Red is undoubtedly the most classic, universal shade that lives in every woman’s makeup collection. Don’t @ me. No matter the occasion, you just can’t go wrong with an iconic red lip. And rightfully so, the universal shade exudes confidence in just one swipe.
Truly timeless—red lipstick dates back to Cleopatra who is said to have created her own red lipsticks using crushed insects in ancient Egypt. Gross, I know. But here’s the real kicker: crushed insects are still found in cosmetics today. Cochineal beetles, native to Mexico and Central America, are considered a cost-effective method to mass-produce red pigments. This female species of beetles is known to get their red color by eating red berries and is crushed to produce the ruby-red pigment carmine—an ingredient you may recognize from cosmetic labels, paint, and even food and drinks. For context, about 1,000 beetles are crushed to make just one tube of lipstick.
With little transparency and practically no regulations in the beauty industry, it’s up to consumers to research ingredient lists and learn more about what they’re putting on their faces. With the current almost non-existent FDA regulations, cosmetic companies don’t have to disclose ingredients if the concentration is under one percent. Plus, your average consumer may not relate “carmine”, “cochineal extract”, or “natural dyes” to crushed beetles. It’s the industry’s little dark secret that manufacturers quietly sweep under the rug.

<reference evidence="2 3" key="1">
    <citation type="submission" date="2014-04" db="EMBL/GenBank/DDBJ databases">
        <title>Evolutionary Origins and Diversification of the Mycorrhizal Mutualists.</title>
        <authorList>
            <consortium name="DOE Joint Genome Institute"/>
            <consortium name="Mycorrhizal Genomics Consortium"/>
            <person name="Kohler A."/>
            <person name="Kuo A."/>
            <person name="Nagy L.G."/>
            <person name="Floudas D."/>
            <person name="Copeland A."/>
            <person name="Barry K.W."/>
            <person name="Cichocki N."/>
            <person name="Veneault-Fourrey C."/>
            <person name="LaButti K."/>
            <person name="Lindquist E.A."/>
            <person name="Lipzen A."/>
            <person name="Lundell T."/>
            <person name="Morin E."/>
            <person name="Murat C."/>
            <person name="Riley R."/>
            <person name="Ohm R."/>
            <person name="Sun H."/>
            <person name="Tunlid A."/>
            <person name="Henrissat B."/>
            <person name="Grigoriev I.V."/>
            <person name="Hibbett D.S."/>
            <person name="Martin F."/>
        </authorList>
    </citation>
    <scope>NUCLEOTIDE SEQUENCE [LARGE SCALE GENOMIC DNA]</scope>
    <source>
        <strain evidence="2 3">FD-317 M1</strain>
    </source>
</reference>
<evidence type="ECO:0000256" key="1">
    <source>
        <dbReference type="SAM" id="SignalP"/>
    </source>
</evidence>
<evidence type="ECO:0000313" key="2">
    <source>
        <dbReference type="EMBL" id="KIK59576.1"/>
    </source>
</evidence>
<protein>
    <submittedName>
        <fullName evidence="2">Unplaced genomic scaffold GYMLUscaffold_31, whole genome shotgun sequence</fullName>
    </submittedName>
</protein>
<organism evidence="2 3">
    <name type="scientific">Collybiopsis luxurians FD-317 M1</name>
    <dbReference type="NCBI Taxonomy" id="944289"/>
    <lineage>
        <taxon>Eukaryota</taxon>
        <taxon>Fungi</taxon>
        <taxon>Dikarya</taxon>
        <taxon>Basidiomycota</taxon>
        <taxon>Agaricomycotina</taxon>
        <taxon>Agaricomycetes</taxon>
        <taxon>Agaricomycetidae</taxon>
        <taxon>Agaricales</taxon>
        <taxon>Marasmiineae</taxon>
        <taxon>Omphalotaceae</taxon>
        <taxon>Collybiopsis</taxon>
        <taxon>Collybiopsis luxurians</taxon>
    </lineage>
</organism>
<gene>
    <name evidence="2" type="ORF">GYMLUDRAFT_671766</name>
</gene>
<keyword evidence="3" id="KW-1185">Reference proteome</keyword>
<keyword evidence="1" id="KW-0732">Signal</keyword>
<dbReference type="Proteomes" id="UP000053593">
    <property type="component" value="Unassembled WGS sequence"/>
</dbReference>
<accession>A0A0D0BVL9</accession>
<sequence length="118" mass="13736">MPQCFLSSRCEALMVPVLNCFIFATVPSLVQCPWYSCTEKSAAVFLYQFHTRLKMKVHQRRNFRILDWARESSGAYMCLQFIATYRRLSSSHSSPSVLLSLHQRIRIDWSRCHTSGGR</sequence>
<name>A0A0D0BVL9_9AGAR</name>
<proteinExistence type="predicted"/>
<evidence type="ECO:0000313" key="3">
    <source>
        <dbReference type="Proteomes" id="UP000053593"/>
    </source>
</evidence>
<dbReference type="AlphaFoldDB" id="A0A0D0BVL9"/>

If you’re ready to stop smearing bugs on your face, your best bet is to look for and purchase vegan and cruelty-free formulas. Good news: lucky for us, more and more brands are pledging to create them. Not-so-good-news: the more you search, the more you’ll realize that a vibrant red is difficult for brands to recreate. Oftentimes, vegan red lipsticks just won’t have the same bold saturation and intensity we’ve come to expect.
Hourglass took on the challenge and went on the hunt to develop an alternative with zero animal byproducts and zero insects harmed without sacrificing quality and performance. Hourglass worked with its parent company, Unilever, for three years before introducing their first vegan red lipstick. While finding a vegan, cruelty-free carmine replacement with the same high-quality coloration was no small feat, we can only hope that this is just the beginning.
We’re still waiting for carmine-free alternatives to go from being the exception to the new norm. As Hourglass Founder Carisa Janes told WWD, “I think that this will push brands, businesses, and manufacturers to really find vegan alternatives that not only are as good, but potentially can perform better.” As we become more conscious of what we’re buying and using, we can only rest easy knowing our favorite formulations are not only good for our skin but also for animals and the planet as a whole.